Albuquerque, NM

Tactics Used

Reverse stings
Shaming
Auto seizure
Community service
Public education
Neighborhood action
SOAP orders
John school
Letters
Cameras
Web stings
License suspension

Albuquerque has well-documented problems with prostitution and sex trafficking, including child sex trafficking and prostitution-related homicide.  At least two serial killers who specifically target prostituted women have operated in the city.

To combat the array of problems stemming from commercial sex, police have been conducting periodic reverse stings since at least 1980, and perhaps longer.  The Albuquerque Police Department (APD) does not use shaming tactics (i.e., releasing the identities of men arrested in reverse stings), nor do they seize autos or apply any post-arrest punishment aside from a $200 fine and up to one day in jail while they are being processed and posting bail.  APD began conducting internet-based reversals in 2005.  One operation focused on prostitution at the annual New Mexico State Fair, which arrested dozens of prostituted women and at least six sex buyers.

In the 1990s, persistent prostitution and sex trafficking problems spurred the formation of neighborhood-led efforts, some of which targeted the demand for commercial sex.  In 2010, community groups (such as RELEASE) began investigating anti-demand tactics, particularly whether the john school model could be employed in Albuquerque.  Investigation is still underway, but a john school does not appear to be in the foreseeable future.

Auto Seizure

In mid-September 2013, Albuquerque Mayor Richard Berry and other city officials, in addition to community advocates (e.g., RELEASE) presented a proposal for the city to adopt an ordinance that would enable APD officers to seize vehicles used for the purposes of prostitution. The ordinance allows police to seize and hold the vehicles of arrested sex buyers for 30 days for a first offense, and a year for a second offense. In November 2013, the ordinance passed through a city council vote, 8 to 1.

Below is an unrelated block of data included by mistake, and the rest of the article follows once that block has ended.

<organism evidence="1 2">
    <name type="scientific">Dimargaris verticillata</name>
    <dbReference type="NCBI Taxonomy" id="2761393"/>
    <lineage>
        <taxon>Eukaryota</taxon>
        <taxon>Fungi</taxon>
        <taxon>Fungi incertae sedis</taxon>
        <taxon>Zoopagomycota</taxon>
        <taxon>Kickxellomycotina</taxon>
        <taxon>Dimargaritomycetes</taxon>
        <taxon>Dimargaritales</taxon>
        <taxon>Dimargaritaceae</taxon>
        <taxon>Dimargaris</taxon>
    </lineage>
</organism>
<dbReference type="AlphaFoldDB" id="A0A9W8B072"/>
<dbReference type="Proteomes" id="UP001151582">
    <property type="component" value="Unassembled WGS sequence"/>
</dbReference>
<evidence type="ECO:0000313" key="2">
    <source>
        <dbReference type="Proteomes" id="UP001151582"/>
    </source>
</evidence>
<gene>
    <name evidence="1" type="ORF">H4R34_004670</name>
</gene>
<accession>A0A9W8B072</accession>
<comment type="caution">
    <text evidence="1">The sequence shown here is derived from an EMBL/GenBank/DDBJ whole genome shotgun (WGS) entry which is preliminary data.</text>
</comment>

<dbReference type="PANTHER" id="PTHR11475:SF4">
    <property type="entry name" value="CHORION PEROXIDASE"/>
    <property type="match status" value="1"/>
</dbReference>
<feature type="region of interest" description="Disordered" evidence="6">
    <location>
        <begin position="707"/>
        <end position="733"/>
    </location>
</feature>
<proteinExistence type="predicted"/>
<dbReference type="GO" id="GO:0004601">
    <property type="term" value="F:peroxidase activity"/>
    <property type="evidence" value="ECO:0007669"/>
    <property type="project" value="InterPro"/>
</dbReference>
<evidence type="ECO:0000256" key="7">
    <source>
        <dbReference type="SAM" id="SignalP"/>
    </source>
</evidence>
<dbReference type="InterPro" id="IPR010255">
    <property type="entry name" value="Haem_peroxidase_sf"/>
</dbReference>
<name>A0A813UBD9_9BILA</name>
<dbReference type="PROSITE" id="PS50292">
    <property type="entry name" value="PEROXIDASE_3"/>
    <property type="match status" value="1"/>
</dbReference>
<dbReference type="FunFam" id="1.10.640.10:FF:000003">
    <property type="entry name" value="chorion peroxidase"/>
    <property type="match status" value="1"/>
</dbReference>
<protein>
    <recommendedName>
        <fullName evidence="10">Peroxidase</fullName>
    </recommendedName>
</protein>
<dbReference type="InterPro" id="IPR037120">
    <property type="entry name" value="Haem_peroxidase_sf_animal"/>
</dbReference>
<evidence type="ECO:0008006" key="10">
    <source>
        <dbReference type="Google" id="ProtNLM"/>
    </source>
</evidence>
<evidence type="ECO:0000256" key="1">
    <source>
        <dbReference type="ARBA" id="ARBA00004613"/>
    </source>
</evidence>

A vehicle may be subject to seizure or forfeiture if its driver or passenger has been arrested for prostitution, patronizing prostituted persons, promoting prostitution, or accepting the earnings of a prostituted person.  The ordinance is intended to be used to seize the vehicles of pimps or johns when the vehicle is used in the course of the crime.

The one dissenting voter raised questions about people wrongly accused of a crime and the possibility of someone losing their car if a family member borrows it without their knowledge.  In response, it was noted that the ordinance has an “innocent owner” provision that would allow someone to get their car back.  Also, owners can contest the seizure by requesting an administrative hearing for $50. The hearing officer would determine whether the police officer had probable cause to seize the vehicle.

The ordinance relies on the city’s civil authority to “abate nuisances” which has been used to demolish dilapidated houses, seize cars driven by drunken drivers and target other activities.  The ordinance declares vehicles used in prostitution as the “instrumentality of the nuisance.”  The DWI seizure program has survived court challenges, city officials said.  In 2013, the American Civil Liberties Union of New Mexico raised legal questions about the prostitution ordinance, partly because it allows the city to seize a vehicle upon the driver’s arrest, without a conviction.

The ordinance says that the APD may seize the vehicle during an arrest and offer it back with an “immobilization device,” such as a boot. The “boot,” which requires the offender pay a $850 fee, enables officers to seize johns’ cars (with probably cause) for up to 30 days. The city, however, is not be required to offer the immobilization option to every offender. Instead, a police officer could seize the vehicle and serve the person with a “Notice of Forfeiture” and also mail it to the registered owner of the vehicle.

In early November 2014, city officials clarified to local news outlets that johns re-arrested after being served with “a boot” may be subject to vehicle forfeiture.

 

Key Sources

State New Mexico
Type City
Population 518271
Location
Comments are closed.